Phillies Mailbag: Starting Pitching, Pitching Velocity, Deadline Deals?
We are back once again with the 97.3 ESPN Phillies Mailbag. We take your questions and answer them on The Sports Bash with Mike Gill. Tune in Tuesday afternoons to hear your questions answered live on the air.
Bailey Falter cannot continue in the starting rotation. Who can replace him?
The Phillies were hoping that Bailey Falter could step up in the manner he did in 2022, when admirably filled in for an injured Zack Wheeler. But 2023 has been tough so far for Falter. After seven starts, Falter is 0-6 with a 5.75 earned run average. The Phillies have won just one of his starts (Falter did not get a decision). So the question is a fair one.
The answer will not be Matt Strahm, apparently. With Ranger Suárez set to return to the starting rotation, he will be assuming Strahm's spot and not that of Falter's, as manager Rob Thomson has said on multiple occasions. This seems to be confirmed with Strahm's relief appearance (and save) on Sunday.
One name not on your radar that could be the answer would be none other than Nick Nelson. Yes, the former Phillies long man who started no games since joining the Phillies might be a rotation option. Nelson recently wrapped up his rehab assignment and the Phillies optioned him to Double-A Reading.
Yesterday, the Phillies "promoted" Nelson to Triple-A Lehigh Valley.
The moves suggest that this was no demotion earned by Nelson. The way they are continuing to use him is as a starting pitcher, building up his innings. In back-to-back starts with Double-A Reading, Nelson reached the five-inning mark. He threw just 59 pitches.
Nelson will next start at Triple-A Lehigh Valley. Double-A doesn't seem like much of a match for Nelson. While the pitch count was low, the act of getting up and down from inning to inning is a consideration for someone stretching out. So the Phillies will continue to stretch him out at Triple-A.
I would not be surprised if Nelson joins the Phillies rotation soon.
Are the Phillies concerned with the decrease in velocity for Aaron Nola and Zack Wheeler?
So far, the answer from the Phillies is "no". There are a couple new dynamics this season which could be the reason why. One would be the different offseason, and one would be the new pitch clock.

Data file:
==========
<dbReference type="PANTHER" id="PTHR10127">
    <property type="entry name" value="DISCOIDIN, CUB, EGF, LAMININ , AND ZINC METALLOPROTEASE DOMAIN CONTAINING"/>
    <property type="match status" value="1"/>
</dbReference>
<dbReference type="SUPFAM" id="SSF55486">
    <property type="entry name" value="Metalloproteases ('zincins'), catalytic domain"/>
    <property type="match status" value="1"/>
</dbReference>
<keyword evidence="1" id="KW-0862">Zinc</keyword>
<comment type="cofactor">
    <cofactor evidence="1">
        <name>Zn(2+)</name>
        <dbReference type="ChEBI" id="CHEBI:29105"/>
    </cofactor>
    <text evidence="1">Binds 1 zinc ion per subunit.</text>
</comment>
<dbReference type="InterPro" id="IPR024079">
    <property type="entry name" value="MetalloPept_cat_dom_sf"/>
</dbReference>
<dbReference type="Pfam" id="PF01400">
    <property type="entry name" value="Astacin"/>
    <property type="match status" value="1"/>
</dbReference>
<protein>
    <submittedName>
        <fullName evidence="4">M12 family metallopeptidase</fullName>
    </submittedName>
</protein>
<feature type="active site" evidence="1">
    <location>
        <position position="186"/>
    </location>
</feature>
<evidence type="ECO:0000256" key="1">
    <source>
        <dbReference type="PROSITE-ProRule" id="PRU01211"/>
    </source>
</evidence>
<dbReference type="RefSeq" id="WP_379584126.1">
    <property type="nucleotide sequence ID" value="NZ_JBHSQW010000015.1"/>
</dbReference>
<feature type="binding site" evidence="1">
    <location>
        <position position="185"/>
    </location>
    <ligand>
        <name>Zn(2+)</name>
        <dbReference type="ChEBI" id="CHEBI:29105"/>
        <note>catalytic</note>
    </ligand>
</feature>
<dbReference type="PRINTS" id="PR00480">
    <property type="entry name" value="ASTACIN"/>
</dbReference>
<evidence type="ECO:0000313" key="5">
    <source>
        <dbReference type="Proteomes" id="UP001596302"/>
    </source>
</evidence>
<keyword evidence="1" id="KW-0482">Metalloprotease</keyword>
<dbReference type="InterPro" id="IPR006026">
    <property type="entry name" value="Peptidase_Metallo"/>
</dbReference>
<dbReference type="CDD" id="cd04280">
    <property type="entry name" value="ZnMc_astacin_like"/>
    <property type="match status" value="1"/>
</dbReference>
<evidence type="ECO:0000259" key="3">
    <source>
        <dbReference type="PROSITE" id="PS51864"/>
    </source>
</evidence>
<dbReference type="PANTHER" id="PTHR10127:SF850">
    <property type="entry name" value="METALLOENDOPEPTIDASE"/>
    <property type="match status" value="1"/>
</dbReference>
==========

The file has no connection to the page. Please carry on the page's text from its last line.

The Phillies played into November last season, the first time either Aaron Nola or Zack Wheeler had done so in their careers. Therefore they took the appropriate rest after the season ended. Then they picked up the ball again much later than past offseasons.
With the change, we have seen starting pitchers working their way back up to their old velocity. Alex Coffey of the Philadelphia Inquirer noted on April 30 that Nola's fastest pitch a couple starts ago was actually below his average pitch velocity for the season.
Another issue could be the pitch routine being altered due to the new pitch clock. In Coffey's piece, she noted that Nola was traditionally a slow worker and pitching coach Caleb Cotham was looking into his routine on the mound.
The Inquirer's Scott Lauber picked this idea back up yesterday, considering the change for both Nola and Wheeler. "A little off" is the way it was described.
But across baseball, Lauber notes, earned run averages for pitchers are up. Across the board. That could suggest the wider effects of the pitch clock and the level of comfort for pitchers adjusting.
Could that change as pitchers get acclimated? Could the sample size still be small? Both could be at work. So it's something to keep an eye on.
Even if the Phillies are in the "hunt" at trade deadline time, what would be a trade for Aaron Nola that they could not refuse, granted one would exist?
The question is an interesting one, since a player approaching free agency is always a candidate for a trade. I am not sure there would be a scenario that the Phillies would consider for Aaron Nola, however.
I do believe that the Phillies will be in contention at the July 31 trade deadline. I would think that they would be buyers at that point. They might be looking to add starting pitching. which a team can never have enough.
But I think Nola is too much of a central piece to the Phillies to explore a trade. Even if they would be able to simultaneously trade Nola and add two other starting pitching pieces, I think that would represent a big disruption to what the Phillies are trying to do this season.
I would think that the Phillies would continue to try to extend Nola, and will do so after the season. After all, he would only cost them money.